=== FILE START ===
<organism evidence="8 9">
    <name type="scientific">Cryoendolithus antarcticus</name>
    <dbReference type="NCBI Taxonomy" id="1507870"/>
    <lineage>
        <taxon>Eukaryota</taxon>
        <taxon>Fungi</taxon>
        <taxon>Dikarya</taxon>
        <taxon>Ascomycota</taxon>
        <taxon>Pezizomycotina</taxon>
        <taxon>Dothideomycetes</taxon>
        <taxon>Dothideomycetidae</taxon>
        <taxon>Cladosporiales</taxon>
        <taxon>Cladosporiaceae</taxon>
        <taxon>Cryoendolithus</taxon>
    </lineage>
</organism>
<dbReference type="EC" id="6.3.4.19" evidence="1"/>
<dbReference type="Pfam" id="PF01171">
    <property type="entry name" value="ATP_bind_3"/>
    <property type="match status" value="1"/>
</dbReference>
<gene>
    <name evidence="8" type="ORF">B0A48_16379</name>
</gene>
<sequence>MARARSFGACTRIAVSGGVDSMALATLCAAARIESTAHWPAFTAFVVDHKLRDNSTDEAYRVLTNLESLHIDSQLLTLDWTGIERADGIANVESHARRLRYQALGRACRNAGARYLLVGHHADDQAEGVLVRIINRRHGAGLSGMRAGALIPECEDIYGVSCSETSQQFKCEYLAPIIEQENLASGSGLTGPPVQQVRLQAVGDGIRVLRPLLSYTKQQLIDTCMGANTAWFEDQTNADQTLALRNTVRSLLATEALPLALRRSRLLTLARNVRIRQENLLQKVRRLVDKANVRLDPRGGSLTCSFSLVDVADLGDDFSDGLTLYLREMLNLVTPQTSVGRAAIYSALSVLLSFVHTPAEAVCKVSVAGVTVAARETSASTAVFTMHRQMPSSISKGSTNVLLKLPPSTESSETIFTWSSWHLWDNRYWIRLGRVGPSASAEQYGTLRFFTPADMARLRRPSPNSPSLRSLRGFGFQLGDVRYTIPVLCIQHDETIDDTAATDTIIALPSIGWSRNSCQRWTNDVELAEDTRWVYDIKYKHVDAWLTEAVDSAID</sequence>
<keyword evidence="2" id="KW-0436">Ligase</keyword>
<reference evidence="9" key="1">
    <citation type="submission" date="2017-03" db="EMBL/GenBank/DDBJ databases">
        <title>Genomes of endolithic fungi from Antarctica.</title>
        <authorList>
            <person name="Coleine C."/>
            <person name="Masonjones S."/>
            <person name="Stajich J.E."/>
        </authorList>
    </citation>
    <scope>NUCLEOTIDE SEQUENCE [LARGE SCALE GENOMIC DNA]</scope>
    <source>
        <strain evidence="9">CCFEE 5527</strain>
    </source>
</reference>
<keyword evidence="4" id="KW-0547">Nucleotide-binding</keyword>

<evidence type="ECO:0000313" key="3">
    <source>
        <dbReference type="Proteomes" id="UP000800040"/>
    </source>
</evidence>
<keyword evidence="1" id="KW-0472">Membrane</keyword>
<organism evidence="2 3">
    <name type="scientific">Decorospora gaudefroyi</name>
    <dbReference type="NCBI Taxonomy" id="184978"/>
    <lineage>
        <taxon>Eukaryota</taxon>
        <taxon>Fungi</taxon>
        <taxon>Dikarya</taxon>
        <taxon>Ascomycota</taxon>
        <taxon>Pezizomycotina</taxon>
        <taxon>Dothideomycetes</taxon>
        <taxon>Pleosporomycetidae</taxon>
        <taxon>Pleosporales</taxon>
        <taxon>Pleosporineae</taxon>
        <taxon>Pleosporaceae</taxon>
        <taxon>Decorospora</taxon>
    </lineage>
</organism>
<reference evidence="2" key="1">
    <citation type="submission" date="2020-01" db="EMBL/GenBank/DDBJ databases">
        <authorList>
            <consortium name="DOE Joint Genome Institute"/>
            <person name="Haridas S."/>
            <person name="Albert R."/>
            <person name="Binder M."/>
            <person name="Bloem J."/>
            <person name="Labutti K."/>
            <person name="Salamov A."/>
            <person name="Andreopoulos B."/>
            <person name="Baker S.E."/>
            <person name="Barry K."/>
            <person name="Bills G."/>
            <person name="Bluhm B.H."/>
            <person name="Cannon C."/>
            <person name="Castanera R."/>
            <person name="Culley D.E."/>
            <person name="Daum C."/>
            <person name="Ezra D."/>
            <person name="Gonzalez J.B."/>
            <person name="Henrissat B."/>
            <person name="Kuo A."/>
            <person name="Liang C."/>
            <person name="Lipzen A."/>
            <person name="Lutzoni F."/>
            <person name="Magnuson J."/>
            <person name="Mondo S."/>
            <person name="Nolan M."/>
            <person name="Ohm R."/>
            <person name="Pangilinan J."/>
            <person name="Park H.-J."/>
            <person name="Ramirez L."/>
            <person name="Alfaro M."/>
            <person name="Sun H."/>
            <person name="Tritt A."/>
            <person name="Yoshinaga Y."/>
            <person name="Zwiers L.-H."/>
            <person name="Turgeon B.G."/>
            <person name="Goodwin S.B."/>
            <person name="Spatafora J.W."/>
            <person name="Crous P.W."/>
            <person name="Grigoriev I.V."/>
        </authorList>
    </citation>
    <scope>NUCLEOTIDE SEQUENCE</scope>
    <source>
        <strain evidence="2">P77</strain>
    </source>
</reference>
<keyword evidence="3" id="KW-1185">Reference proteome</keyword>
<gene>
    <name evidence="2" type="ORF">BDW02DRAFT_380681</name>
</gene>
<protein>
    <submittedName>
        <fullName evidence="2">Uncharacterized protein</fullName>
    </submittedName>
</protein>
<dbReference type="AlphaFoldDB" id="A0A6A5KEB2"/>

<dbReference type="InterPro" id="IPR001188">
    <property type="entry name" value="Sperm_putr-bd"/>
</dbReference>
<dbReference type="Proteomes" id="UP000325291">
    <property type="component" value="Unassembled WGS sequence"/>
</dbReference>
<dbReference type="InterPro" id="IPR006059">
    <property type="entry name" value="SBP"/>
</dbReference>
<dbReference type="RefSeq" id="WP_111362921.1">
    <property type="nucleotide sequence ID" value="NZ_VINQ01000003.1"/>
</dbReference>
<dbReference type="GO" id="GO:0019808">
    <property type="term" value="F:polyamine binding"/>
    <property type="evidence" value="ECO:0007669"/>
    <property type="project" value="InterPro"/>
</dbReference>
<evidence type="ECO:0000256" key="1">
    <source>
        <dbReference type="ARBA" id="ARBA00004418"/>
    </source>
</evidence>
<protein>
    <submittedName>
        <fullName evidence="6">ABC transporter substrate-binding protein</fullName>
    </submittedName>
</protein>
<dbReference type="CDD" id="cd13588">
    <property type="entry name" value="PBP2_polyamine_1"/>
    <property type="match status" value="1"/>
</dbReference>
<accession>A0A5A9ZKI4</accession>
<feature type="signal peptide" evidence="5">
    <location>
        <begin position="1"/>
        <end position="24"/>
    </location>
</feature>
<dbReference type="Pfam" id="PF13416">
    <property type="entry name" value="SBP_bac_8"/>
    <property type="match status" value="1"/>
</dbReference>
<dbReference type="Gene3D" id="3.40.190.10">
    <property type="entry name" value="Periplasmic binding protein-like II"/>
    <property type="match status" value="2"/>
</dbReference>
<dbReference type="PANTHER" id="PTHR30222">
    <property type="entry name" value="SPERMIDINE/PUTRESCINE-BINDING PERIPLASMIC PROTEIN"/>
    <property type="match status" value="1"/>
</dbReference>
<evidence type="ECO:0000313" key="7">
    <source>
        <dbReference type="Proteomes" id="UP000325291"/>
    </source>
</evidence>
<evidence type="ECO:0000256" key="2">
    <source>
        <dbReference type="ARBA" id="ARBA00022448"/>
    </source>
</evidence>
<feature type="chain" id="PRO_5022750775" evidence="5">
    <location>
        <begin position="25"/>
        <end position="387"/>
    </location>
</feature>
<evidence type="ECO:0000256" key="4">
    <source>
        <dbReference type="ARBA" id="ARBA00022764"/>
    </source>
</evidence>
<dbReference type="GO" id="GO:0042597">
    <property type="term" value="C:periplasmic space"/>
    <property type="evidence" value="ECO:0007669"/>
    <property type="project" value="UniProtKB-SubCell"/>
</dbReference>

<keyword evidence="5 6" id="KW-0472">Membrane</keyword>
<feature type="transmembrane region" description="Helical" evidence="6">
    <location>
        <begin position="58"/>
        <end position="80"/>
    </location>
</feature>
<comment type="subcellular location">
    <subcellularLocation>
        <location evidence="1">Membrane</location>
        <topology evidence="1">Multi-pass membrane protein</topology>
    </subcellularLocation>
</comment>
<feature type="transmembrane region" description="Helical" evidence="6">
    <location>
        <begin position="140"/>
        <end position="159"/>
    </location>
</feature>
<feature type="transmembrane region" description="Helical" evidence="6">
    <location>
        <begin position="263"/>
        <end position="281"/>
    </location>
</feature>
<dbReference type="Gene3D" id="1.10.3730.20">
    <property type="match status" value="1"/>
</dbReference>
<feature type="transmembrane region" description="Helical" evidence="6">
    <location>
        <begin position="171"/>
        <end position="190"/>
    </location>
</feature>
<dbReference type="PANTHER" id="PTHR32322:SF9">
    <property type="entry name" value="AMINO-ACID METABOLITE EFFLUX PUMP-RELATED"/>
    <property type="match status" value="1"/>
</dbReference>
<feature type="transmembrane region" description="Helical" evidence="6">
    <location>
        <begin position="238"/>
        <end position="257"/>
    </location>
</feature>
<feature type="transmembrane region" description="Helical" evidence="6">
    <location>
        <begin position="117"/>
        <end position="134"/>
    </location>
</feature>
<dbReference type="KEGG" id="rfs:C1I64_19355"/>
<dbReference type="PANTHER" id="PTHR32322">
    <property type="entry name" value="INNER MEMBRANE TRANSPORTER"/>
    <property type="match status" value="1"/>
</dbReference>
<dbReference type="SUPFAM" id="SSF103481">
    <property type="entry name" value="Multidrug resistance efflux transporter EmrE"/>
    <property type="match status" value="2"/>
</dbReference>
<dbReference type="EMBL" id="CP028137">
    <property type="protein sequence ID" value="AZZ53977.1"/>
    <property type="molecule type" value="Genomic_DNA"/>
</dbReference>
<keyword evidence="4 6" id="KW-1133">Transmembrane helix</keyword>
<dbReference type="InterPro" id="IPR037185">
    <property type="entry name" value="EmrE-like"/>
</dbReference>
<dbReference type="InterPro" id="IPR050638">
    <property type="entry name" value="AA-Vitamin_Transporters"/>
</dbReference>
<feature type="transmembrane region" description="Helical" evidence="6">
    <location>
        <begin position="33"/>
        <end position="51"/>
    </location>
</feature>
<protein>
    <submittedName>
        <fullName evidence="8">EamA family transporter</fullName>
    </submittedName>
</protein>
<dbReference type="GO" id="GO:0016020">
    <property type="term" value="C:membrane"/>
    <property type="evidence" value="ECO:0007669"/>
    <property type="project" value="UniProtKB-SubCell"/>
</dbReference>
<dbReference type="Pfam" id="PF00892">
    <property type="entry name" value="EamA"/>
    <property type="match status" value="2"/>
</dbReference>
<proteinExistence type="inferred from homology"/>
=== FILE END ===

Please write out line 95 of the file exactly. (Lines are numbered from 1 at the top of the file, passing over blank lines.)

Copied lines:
            <person name="Pangilinan J."/>